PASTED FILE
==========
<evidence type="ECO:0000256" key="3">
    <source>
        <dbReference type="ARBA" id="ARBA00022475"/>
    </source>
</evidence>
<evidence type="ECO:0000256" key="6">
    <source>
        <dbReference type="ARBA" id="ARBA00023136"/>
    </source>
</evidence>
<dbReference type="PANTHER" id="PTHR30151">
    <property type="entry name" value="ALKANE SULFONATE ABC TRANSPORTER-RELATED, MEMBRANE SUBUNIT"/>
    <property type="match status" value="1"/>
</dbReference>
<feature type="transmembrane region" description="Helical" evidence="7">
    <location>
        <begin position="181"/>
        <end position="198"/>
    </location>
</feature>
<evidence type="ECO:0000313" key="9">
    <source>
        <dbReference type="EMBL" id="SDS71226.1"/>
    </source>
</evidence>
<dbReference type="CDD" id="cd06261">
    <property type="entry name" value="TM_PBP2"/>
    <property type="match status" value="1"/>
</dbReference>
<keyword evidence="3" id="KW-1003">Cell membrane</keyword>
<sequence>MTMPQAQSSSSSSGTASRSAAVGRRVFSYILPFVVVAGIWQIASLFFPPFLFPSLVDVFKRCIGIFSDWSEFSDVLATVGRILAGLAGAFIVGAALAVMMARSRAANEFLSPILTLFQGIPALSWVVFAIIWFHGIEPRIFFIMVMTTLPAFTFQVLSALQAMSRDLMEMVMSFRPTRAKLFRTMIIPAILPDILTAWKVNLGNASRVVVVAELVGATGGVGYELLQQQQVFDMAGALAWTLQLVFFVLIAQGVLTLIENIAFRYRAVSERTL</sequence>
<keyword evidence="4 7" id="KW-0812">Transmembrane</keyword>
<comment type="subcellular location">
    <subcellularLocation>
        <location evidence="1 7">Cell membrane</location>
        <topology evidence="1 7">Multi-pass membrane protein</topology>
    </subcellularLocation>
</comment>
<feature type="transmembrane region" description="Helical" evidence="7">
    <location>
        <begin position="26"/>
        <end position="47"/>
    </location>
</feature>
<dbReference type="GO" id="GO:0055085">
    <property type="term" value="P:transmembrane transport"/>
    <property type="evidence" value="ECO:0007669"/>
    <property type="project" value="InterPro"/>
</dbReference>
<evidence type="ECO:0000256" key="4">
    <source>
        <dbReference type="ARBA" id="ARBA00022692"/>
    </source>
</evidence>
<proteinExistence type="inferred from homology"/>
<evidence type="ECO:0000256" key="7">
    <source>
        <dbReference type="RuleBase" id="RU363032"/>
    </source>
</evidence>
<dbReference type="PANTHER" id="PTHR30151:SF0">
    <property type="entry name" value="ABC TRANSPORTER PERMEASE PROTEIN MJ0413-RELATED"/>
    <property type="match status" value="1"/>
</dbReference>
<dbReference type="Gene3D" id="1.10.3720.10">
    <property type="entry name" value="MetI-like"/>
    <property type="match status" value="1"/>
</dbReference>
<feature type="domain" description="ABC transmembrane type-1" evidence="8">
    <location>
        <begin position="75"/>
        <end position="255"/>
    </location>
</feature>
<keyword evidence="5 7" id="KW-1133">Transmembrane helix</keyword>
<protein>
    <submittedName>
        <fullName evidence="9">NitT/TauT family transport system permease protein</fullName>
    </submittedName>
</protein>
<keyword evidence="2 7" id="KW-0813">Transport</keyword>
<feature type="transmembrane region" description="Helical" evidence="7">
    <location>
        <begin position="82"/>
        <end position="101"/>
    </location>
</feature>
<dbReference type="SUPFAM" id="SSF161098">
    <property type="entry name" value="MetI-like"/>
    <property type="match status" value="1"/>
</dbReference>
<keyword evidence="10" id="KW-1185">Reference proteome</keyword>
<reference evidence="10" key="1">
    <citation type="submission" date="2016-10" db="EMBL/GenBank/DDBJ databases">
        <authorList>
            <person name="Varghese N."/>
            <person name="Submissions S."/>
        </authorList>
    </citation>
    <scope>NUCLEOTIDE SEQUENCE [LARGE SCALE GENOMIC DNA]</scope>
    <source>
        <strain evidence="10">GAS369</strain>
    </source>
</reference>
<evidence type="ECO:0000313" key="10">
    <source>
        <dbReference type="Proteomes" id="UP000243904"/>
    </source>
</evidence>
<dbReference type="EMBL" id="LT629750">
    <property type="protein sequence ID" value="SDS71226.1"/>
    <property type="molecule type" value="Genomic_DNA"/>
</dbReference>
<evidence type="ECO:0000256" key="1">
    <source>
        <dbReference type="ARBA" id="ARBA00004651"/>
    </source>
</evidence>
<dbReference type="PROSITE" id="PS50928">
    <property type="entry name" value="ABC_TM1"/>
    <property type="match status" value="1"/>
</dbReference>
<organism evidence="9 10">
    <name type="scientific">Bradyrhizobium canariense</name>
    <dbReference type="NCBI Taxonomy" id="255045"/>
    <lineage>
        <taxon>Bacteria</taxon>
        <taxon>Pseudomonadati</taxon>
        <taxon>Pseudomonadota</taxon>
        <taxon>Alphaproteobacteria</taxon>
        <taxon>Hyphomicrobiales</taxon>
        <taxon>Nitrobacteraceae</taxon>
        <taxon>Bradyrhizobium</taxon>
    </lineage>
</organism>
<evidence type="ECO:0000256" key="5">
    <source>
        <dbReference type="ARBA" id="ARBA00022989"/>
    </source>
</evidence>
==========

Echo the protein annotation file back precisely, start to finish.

<evidence type="ECO:0000256" key="3">
    <source>
        <dbReference type="ARBA" id="ARBA00022475"/>
    </source>
</evidence>
<evidence type="ECO:0000256" key="6">
    <source>
        <dbReference type="ARBA" id="ARBA00023136"/>
    </source>
</evidence>
<dbReference type="PANTHER" id="PTHR30151">
    <property type="entry name" value="ALKANE SULFONATE ABC TRANSPORTER-RELATED, MEMBRANE SUBUNIT"/>
    <property type="match status" value="1"/>
</dbReference>
<feature type="transmembrane region" description="Helical" evidence="7">
    <location>
        <begin position="181"/>
        <end position="198"/>
    </location>
</feature>
<evidence type="ECO:0000313" key="9">
    <source>
        <dbReference type="EMBL" id="SDS71226.1"/>
    </source>
</evidence>
<dbReference type="CDD" id="cd06261">
    <property type="entry name" value="TM_PBP2"/>
    <property type="match status" value="1"/>
</dbReference>
<keyword evidence="3" id="KW-1003">Cell membrane</keyword>
<sequence>MTMPQAQSSSSSSGTASRSAAVGRRVFSYILPFVVVAGIWQIASLFFPPFLFPSLVDVFKRCIGIFSDWSEFSDVLATVGRILAGLAGAFIVGAALAVMMARSRAANEFLSPILTLFQGIPALSWVVFAIIWFHGIEPRIFFIMVMTTLPAFTFQVLSALQAMSRDLMEMVMSFRPTRAKLFRTMIIPAILPDILTAWKVNLGNASRVVVVAELVGATGGVGYELLQQQQVFDMAGALAWTLQLVFFVLIAQGVLTLIENIAFRYRAVSERTL</sequence>
<keyword evidence="4 7" id="KW-0812">Transmembrane</keyword>
<comment type="subcellular location">
    <subcellularLocation>
        <location evidence="1 7">Cell membrane</location>
        <topology evidence="1 7">Multi-pass membrane protein</topology>
    </subcellularLocation>
</comment>
<feature type="transmembrane region" description="Helical" evidence="7">
    <location>
        <begin position="26"/>
        <end position="47"/>
    </location>
</feature>
<dbReference type="GO" id="GO:0055085">
    <property type="term" value="P:transmembrane transport"/>
    <property type="evidence" value="ECO:0007669"/>
    <property type="project" value="InterPro"/>
</dbReference>
<evidence type="ECO:0000256" key="4">
    <source>
        <dbReference type="ARBA" id="ARBA00022692"/>
    </source>
</evidence>
<proteinExistence type="inferred from homology"/>
<evidence type="ECO:0000256" key="7">
    <source>
        <dbReference type="RuleBase" id="RU363032"/>
    </source>
</evidence>
<dbReference type="PANTHER" id="PTHR30151:SF0">
    <property type="entry name" value="ABC TRANSPORTER PERMEASE PROTEIN MJ0413-RELATED"/>
    <property type="match status" value="1"/>
</dbReference>
<dbReference type="Gene3D" id="1.10.3720.10">
    <property type="entry name" value="MetI-like"/>
    <property type="match status" value="1"/>
</dbReference>
<feature type="domain" description="ABC transmembrane type-1" evidence="8">
    <location>
        <begin position="75"/>
        <end position="255"/>
    </location>
</feature>
<keyword evidence="5 7" id="KW-1133">Transmembrane helix</keyword>
<protein>
    <submittedName>
        <fullName evidence="9">NitT/TauT family transport system permease protein</fullName>
    </submittedName>
</protein>
<keyword evidence="2 7" id="KW-0813">Transport</keyword>
<feature type="transmembrane region" description="Helical" evidence="7">
    <location>
        <begin position="82"/>
        <end position="101"/>
    </location>
</feature>
<dbReference type="SUPFAM" id="SSF161098">
    <property type="entry name" value="MetI-like"/>
    <property type="match status" value="1"/>
</dbReference>
<keyword evidence="10" id="KW-1185">Reference proteome</keyword>
<reference evidence="10" key="1">
    <citation type="submission" date="2016-10" db="EMBL/GenBank/DDBJ databases">
        <authorList>
            <person name="Varghese N."/>
            <person name="Submissions S."/>
        </authorList>
    </citation>
    <scope>NUCLEOTIDE SEQUENCE [LARGE SCALE GENOMIC DNA]</scope>
    <source>
        <strain evidence="10">GAS369</strain>
    </source>
</reference>
<evidence type="ECO:0000313" key="10">
    <source>
        <dbReference type="Proteomes" id="UP000243904"/>
    </source>
</evidence>
<dbReference type="EMBL" id="LT629750">
    <property type="protein sequence ID" value="SDS71226.1"/>
    <property type="molecule type" value="Genomic_DNA"/>
</dbReference>
<evidence type="ECO:0000256" key="1">
    <source>
        <dbReference type="ARBA" id="ARBA00004651"/>
    </source>
</evidence>
<dbReference type="PROSITE" id="PS50928">
    <property type="entry name" value="ABC_TM1"/>
    <property type="match status" value="1"/>
</dbReference>
<organism evidence="9 10">
    <name type="scientific">Bradyrhizobium canariense</name>
    <dbReference type="NCBI Taxonomy" id="255045"/>
    <lineage>
        <taxon>Bacteria</taxon>
        <taxon>Pseudomonadati</taxon>
        <taxon>Pseudomonadota</taxon>
        <taxon>Alphaproteobacteria</taxon>
        <taxon>Hyphomicrobiales</taxon>
        <taxon>Nitrobacteraceae</taxon>
        <taxon>Bradyrhizobium</taxon>
    </lineage>
</organism>
<evidence type="ECO:0000256" key="5">
    <source>
        <dbReference type="ARBA" id="ARBA00022989"/>
    </source>
</evidence>